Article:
The first component (first weighted signal) of a transmission signal “W(1)s” for the subcarrier 1 generated by the weight multiplication unit 105 is outputted to the port corresponding to the subcarrier 1 of the IFFT unit 106 a. Furthermore, the second component (second weighted signal) of a transmission signal “W(1)s” for the subcarrier 1 generated by the weight multiplication unit 106 is outputted to the port corresponding to the subcarrier 1 of the IFFT unit 106 b.

Likewise, the first component (first weighted signal) of a transmission signal “W(2)s” for the subcarrier 2 generated by the weight multiplication unit 205 is outputted to the port corresponding to the subcarrier 2 of the IFFT unit 106 a. Furthermore, the second component (second weighted signal) of a transmission signal “W(2)s” for the subcarrier 2 generated by the weight multiplication unit 206 is outputted to the port corresponding to the subcarrier 2 of the IFFT unit 106 b.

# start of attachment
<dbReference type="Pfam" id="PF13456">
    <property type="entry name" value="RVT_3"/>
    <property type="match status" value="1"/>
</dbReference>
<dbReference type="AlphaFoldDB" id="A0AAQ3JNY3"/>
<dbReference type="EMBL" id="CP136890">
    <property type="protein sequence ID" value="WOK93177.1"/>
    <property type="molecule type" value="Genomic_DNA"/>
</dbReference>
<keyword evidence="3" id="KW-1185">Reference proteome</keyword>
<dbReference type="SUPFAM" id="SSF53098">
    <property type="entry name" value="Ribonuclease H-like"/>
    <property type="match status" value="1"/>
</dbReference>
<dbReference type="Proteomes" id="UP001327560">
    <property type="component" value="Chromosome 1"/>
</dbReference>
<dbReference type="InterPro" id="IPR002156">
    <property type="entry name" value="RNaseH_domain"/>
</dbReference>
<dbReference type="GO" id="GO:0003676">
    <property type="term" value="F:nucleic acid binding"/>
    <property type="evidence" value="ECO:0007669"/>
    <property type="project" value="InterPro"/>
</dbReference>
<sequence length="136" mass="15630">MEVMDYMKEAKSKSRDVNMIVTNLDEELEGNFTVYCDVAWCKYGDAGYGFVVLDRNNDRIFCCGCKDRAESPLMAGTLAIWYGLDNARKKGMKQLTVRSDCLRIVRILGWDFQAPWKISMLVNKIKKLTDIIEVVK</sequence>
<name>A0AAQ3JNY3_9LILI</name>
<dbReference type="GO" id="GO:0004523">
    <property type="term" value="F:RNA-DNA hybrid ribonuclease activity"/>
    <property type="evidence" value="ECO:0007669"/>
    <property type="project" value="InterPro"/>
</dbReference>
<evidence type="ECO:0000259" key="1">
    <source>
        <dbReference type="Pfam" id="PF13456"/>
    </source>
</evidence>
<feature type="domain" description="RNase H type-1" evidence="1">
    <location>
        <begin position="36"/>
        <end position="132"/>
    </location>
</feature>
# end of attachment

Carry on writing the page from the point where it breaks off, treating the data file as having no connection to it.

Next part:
The IFFT unit 106 a and IFFT unit 106 b perform Inverse Fast Fourier Transform (IFFT) on the transmission signals inputted to the ports corresponding to the subcarriers 1, 2, . . . n, generate an Inverse Fast Fourier Transform signal (IFFT signal) and output the IFFT signal generated to cyclic prefix adding units 107 a and 107 b. As described above, the IFFT unit 106 a and IFFT unit 106 b correspond to the first and second inverse Fourier transform units and generate the first and second inverse Fourier transformed signals (h=2 in this embodiment).

The cyclic prefix adding units 107 a and 107 b add cyclic prefixes to the inverse Fast Fourier transformed signals and output the signals with the cyclic prefix added to the DACs 108 a and 108 b.

The DACs 108 a and 108 b convert the signals inputted from the cyclic prefix adding units 107 a and 107 b from digital signals to analog signals.